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Genetic and haplotype divergence between voltine ecotypes of the Asian corn borer (Ostrinia furnacalis)
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  • Yangzhou Wang,
  • Kyung-Seok Kim,
  • Qiyun Li,
  • Yunjue Zhang,
  • Zhenying Wang,
  • Brad Coates
Yangzhou Wang
Jilin Academy of Agricultural Science
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Kyung-Seok Kim
Iowa State University
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Qiyun Li
Jilin Academy of Agricultural Science
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Yunjue Zhang
Jilin Academy of Agricultural Science
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Zhenying Wang
Chinese Academy of Agricultural Sciences
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Brad Coates
USDA-ARS
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Abstract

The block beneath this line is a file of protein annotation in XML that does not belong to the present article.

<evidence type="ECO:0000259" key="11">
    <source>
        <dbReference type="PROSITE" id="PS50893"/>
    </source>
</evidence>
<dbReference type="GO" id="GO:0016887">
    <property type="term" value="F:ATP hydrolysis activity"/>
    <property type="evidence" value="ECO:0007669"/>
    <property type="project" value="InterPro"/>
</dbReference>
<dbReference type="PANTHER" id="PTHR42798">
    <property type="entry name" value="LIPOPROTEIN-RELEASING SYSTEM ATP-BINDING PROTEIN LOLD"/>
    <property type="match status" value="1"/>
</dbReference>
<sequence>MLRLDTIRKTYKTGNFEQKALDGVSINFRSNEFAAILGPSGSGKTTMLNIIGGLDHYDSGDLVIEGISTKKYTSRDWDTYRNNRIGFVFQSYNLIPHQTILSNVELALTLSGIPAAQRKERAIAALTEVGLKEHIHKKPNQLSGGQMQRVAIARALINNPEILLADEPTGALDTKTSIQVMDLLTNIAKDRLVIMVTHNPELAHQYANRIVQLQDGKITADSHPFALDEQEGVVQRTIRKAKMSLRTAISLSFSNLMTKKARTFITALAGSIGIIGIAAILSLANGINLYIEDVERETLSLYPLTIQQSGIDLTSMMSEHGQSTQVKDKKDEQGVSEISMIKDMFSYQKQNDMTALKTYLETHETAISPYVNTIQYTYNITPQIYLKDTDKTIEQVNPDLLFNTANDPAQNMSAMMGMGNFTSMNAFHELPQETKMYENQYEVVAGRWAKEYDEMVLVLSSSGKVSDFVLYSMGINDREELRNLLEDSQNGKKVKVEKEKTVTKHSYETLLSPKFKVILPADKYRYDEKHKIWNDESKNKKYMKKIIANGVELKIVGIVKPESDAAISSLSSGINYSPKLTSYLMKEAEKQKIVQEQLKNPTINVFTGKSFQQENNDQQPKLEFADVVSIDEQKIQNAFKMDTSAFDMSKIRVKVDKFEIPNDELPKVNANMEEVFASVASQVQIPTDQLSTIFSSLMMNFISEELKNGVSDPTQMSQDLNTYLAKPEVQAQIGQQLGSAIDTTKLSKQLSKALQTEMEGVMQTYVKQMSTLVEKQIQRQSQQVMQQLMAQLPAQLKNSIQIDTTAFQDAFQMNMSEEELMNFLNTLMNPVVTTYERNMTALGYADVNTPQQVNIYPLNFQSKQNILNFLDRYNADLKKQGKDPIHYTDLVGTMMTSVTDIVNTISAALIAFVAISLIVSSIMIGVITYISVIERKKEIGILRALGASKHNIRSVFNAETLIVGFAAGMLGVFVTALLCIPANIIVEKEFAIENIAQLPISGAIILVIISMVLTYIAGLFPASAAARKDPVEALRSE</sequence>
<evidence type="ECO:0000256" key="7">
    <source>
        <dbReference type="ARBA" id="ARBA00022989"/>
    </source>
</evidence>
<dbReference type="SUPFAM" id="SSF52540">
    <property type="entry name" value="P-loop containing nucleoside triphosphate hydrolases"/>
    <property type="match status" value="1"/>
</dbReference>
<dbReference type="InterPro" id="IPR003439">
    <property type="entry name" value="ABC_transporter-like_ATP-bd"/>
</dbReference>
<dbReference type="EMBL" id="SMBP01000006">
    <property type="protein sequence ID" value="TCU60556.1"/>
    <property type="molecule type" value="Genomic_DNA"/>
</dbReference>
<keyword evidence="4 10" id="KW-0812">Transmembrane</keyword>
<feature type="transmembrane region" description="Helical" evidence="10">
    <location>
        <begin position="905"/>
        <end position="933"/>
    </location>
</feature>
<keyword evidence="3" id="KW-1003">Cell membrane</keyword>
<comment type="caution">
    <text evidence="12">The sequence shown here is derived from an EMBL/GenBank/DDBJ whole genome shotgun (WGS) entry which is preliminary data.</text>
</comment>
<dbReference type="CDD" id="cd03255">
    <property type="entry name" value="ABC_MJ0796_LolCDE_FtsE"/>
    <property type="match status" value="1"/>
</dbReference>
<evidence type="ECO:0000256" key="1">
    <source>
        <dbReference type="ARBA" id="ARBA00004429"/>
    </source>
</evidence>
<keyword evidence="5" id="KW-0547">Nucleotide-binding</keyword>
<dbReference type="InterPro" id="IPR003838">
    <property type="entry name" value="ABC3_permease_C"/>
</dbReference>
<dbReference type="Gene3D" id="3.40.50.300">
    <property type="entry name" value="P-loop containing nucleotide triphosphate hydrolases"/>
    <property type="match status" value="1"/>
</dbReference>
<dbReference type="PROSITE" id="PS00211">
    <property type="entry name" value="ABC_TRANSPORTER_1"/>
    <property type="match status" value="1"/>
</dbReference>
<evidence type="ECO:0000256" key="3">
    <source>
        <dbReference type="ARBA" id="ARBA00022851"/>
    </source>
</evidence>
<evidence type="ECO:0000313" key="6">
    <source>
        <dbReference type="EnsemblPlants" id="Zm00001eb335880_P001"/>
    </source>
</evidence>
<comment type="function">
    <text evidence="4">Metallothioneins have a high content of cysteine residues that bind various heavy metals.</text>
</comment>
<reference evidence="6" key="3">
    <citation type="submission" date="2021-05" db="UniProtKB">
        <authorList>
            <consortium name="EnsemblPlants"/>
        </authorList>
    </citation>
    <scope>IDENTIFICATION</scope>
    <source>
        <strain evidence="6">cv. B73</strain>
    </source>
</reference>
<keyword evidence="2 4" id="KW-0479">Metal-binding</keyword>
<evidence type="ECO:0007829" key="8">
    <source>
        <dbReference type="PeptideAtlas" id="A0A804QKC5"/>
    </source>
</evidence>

Diapause is an adaptive dormancy strategy by which arthropods endure extended periods of adverse climatic conditions. Seasonal variation in larval diapause initiation and duration in the Asian corn borer, Ostrinia furnacalis, influences adult mating generation number (voltinism) across local environmental conditions. Degree of mating period overlap between sympatric voltine ecotypes influence hybridization level, but impact on O. furnacalis population genetic structure and evolution of divergent adaptive phenotypes remains uncertain. Genetic differentiation was estimated between voltine ecotypes collected from 8 locations in Jilin Province, China [3 single generation (univoltine), 3 two generation (bivoltine), and 2 sympatric locations] in 2014. Mitochondrial cytochrome c oxidase subunit I (COI) haplotypes were partitioned into groups corresponding to historically allopatric univoltine or bivoltine population origins using Bayesian and phylogenetic clustering methods. Haplotypes from sympatric locations were clustered more-closely to bivoltine locations, but influenced by local demographics. Despite this COI haplotype divergence between ecotypes, results were confounded by significant adherence to an isolation-by-distance model. Additionally, analyses of single nucleotide polymorphism (SNP) genotype data implicate voltinism, as opposed to geographic distance, as contributing to low but significant levels of variation among locations. Regardless, only 11 of 257 SNP loci were predicted to be under selection, suggesting population genetic homogenization except at loci proximal to factors putatively responsible for locally adaptive or voltinism-specific traits. These findings provide evidence that divergent voltine ecotypes may be maintained in allopatric and sympatric areas despite relatively high rates of nuclear gene flow, yet influence of voltinism on maintaining observed haplotype divergence remains unresolved.